"Men Must Help End Gender Violence", Says UNFPA Goodwill Ambassador in Cambodia
- 09 May 2001
Violence against women is, unfortunately, widespread in many parts of the world. Because they lack power, women suffer discrimination from early childhood and are too often the victims of domestic violence. They are often refugees, victims of human trafficking and are more vulnerable to diseases such as HIV/AIDS.
One of the most effective ways of addressing these problems is by raising awareness regarding women’s equality among people of both sexes. Thus, most UNFPA Goodwill Ambassadors have committed themselves to campaigning against gender discrimination and to empowering women by sharing information and education.
In that regard, UNFPA’s Goodwill Ambassador for Cambodia, Dr. Chea Samnang, works with youth, raising awareness about women’s equality, reproductive health issues and HIV/AIDS, which is referred to as his country’s “second killing fields”. Recently, he took part in events to mark International Women’s Day – 8 March 2001 – in Phnom Penh. Under the theme, “Building Together A Society Free Of Violence Against Women”, he delivered a strong message on how men can help end gender violence. His audience included representatives of Government and non-governmental organizations (NGOs).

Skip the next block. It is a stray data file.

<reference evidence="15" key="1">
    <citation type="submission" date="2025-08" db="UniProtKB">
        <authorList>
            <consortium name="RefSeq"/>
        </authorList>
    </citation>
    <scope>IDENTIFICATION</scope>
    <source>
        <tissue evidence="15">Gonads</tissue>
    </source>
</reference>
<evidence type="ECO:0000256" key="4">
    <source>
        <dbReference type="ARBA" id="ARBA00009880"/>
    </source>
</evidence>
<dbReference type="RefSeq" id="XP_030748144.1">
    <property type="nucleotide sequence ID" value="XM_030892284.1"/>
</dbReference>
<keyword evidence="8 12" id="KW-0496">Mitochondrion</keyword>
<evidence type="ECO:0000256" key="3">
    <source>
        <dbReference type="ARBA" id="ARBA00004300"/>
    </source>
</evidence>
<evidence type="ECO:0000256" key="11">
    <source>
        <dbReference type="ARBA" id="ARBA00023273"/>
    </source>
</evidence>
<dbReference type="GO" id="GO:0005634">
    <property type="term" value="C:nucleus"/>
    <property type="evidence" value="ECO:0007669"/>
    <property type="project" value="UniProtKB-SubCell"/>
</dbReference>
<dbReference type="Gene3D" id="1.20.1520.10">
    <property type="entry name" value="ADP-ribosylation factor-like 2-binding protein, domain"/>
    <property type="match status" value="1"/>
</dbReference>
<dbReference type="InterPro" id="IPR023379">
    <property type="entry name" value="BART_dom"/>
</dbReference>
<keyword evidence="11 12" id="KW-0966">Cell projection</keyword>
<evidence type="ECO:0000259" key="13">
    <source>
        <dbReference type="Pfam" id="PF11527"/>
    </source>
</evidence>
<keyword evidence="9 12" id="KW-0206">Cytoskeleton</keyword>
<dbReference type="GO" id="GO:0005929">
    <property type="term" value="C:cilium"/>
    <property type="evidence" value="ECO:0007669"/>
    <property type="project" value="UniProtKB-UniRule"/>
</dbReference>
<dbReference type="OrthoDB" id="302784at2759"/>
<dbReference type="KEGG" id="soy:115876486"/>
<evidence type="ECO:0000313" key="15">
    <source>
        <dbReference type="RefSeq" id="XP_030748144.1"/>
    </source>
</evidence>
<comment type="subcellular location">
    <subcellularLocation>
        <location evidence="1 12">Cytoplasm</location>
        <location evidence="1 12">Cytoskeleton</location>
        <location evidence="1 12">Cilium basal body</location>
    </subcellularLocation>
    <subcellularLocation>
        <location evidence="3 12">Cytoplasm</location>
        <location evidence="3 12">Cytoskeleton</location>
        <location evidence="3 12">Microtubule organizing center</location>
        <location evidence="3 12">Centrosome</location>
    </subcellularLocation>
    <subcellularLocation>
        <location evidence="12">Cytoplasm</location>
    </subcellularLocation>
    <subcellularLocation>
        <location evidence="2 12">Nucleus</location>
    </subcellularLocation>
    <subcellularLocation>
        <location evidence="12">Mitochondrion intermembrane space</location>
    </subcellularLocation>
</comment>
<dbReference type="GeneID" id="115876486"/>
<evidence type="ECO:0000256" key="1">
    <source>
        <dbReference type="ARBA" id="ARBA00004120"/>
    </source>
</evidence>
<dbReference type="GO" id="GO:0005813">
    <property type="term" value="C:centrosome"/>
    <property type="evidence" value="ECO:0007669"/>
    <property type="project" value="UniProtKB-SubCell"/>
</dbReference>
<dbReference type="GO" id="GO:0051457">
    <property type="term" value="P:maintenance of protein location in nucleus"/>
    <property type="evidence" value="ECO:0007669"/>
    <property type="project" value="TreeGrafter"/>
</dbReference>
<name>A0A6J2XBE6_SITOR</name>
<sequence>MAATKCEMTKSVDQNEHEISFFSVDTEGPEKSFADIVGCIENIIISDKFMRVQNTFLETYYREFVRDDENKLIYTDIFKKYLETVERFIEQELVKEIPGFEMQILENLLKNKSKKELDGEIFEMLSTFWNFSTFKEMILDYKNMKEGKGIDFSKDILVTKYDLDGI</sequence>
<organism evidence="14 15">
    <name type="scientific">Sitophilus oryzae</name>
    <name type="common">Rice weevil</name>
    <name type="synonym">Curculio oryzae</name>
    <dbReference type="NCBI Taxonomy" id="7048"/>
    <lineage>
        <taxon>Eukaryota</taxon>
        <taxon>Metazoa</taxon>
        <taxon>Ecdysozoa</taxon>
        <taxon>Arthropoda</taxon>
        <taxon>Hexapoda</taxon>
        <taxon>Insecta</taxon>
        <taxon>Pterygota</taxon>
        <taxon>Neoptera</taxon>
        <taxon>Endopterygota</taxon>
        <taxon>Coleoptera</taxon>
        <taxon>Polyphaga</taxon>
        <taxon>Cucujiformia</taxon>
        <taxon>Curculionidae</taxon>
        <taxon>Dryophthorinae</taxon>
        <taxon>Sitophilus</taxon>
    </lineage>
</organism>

“Ending violence against women requires the participation of all”, Dr. Samnang stressed, as he appealed to men to stop gender violence since it harmed not only women’s health, but also the socio-economic well-being of families and the nation. He asked the Government and local authorities to take action and enforce laws that criminalize such violence. The key to ending gender discrimination, he emphasized, would be to empower women in the family and in society to grant them equality in decision-making.
A few weeks later, Dr. Samnang spent a day in a youth camp organized by a group of NGOs, as part of an EC/UNFPA Youth Reproductive Health Programme. The camp was located in Sihanoukville, near Cambodia’s main harbour. He spoke about the prevention of HIV/AIDS, positive behaviour change and the need to use condoms to prevent HIV/AIDS. The Goodwill Ambassador asked the youth to share what they learned at the camp with counterparts in their respective communities. The camp enabled more 100 young people, aged 15-24, from 13 provinces to participate in educational sessions on life-skill orientation, STIs/HIV/AIDS prevention, child spacing, gender equality and children’s rights.
Camp organizers arranged a karaoke session, which Dr. Samnang joined and sang traditional songs. He has starred in many educational television drama series on HIV/AIDS, women, labour and reproductive health. He is also a medical doctor by training.
Cambodia has the highest HIV infection rate in South-east Asia, according to the Joint United Nations Programme on HIV/AIDS (UNAIDS), with about 4 per cent of adults living with HIV/AIDS.